Enhanced – read by the author
Mom to Mom with Durenda Wilson
Freedom From Guilt

ur oldest son loved math. By the time he was in junior high, he had moved beyond my ability to help him. My husband was able to continue assisting him for a little while longer but after that, he was on his own. He was determined to continue moving forward, so he tracked down a math website that was able to give him what we could not.

As a homeschooling mom, it was gratifying to see him so passionate about learning when it came to math. However, language arts was a very different story.

He had two older sisters who loved reading and writing, so he was the first who would rather do just about anything other than reading and writing. The inward battle with guilt over whether or not I was doing enough was real. It felt like a continual push and pull to get him to move forward while not crushing him under the weight of what might be unnecessary. But what was unnecessary? I’m not a college graduate and I had no idea whether our son would go to college or what he would do for a living—although I suspected it would be more math-related than language arts-related. But who really knew? What was important for him to know? There was no sure way to get answers at that moment, but I knew that with seven other children to care for and homeschool, I couldn’t let myself become weighed down with guilt over this. There was too much and too many people at stake.

So I did what I often do and asked God for wisdom. I thought through what we were already doing in terms of reading and writing and realized that our son was not overwhelmed by it and never complained, so we definitely needed to keep doing that.

I had to resist the urge to worry and feel guilty that it wasn’t enough and just made sure that he did one thing well.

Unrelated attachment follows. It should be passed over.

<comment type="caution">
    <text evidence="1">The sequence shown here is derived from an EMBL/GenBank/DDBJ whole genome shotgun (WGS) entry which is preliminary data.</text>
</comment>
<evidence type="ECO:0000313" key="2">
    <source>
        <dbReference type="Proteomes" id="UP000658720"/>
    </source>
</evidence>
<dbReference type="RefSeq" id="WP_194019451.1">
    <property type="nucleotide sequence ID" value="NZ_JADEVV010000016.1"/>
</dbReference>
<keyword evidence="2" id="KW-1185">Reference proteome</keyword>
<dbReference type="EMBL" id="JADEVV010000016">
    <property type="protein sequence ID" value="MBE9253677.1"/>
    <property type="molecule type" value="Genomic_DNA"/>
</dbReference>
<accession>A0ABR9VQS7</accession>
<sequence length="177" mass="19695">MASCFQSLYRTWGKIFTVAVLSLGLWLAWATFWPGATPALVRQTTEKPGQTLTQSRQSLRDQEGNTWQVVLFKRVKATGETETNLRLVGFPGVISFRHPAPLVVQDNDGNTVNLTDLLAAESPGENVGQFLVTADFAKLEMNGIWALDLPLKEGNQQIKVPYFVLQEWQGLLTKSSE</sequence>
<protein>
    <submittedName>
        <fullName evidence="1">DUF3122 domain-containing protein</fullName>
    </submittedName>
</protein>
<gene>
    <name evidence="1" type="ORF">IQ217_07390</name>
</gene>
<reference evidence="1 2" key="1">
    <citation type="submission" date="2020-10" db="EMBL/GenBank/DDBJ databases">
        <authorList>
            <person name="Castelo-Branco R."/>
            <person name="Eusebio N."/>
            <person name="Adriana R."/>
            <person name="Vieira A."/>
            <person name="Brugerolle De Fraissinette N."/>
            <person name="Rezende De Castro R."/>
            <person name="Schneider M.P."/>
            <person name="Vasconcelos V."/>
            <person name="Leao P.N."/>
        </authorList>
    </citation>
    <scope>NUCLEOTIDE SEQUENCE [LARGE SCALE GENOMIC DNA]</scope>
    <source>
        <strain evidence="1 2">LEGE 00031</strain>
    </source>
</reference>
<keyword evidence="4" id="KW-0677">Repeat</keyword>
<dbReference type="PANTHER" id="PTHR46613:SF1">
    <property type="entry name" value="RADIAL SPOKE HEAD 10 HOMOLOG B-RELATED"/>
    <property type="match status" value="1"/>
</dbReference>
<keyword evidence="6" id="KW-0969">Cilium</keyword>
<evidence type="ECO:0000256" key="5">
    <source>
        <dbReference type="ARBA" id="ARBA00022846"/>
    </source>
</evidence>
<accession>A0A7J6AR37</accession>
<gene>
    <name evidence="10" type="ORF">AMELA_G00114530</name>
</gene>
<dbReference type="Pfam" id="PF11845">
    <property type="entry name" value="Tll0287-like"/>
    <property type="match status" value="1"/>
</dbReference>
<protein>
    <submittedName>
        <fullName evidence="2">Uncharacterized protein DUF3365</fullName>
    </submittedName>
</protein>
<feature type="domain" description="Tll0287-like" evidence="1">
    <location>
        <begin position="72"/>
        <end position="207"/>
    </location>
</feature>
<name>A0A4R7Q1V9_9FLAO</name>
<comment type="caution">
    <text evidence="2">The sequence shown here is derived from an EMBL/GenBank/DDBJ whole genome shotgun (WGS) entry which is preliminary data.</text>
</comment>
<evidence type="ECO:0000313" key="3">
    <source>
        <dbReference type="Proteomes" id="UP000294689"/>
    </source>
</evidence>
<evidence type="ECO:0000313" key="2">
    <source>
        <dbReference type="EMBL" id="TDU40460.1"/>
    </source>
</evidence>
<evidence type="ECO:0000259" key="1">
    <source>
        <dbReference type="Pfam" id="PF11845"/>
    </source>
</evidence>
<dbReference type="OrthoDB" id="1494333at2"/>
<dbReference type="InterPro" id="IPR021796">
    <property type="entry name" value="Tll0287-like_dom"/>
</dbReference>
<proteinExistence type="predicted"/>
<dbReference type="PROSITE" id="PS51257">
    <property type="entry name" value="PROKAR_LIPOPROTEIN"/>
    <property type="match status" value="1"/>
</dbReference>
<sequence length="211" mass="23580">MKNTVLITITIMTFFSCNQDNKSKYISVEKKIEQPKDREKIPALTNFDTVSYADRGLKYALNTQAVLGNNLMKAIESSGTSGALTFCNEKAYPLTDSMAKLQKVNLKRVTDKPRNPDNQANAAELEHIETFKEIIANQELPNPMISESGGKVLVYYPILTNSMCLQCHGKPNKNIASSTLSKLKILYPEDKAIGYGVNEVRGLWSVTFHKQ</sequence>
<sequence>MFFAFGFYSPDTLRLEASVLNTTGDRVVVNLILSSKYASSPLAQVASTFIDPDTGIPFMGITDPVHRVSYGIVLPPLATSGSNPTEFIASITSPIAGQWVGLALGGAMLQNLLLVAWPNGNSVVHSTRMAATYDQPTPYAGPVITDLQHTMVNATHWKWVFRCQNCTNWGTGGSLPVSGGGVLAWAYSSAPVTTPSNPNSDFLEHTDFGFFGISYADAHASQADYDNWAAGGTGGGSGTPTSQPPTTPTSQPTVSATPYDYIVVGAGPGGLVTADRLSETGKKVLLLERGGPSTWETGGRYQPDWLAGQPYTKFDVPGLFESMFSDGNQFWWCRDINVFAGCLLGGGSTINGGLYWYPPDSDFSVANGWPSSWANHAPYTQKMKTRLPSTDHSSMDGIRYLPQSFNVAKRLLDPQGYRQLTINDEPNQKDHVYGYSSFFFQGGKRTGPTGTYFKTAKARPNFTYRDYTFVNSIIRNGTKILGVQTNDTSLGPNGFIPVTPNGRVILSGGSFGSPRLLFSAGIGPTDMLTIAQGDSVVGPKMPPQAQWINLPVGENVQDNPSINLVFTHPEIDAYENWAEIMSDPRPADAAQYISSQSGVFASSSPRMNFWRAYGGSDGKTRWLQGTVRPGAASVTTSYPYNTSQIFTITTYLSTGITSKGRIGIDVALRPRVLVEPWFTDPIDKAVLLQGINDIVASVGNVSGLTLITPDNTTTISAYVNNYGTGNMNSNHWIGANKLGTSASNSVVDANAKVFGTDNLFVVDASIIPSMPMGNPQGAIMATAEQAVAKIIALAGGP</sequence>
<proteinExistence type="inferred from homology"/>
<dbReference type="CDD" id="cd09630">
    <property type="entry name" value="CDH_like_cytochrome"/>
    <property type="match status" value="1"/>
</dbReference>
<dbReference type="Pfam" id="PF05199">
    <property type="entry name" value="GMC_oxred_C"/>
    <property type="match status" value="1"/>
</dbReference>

That one thing was very simple: read for twenty to thirty minutes and write a summary of what he read. I would go over these summaries with him daily to check punctuation, spelling, sentence structure, etc. Occasionally I would add a little extra something, but often he seemed discouraged by it. I simply wasn’t willing to press him to the point of disliking reading and writing even more by pushing beyond what my mom instincts were saying was enough.

“There is a difference between guilt and the necessary tension that is part of the homeschooling journey.”

I realized that this approach was unconventional, and I knew then that there was a chance I was failing our son, but it was a pressure I had to live with. My love for our son and my desire to do things in a way that didn’t cause harm to our relationship—and didn’t squash his love for learning—are what kept me from feeling unnecessary guilt. There is a difference between guilt and the necessary tension that is part of the homeschooling journey. It’s the tension of wanting to do what’s best for our kids, realizing that we don’t always know what that is, leaning into the Lord and our mom instincts to help us figure it out, and then trusting the unique journey that God has our family on.

Woman holding young boy on her back while smiling in snowy setting

When he was sixteen, our son decided to start college through a dual enrollment program so he could complete his last two years of high school and his first two years of college simultaneously.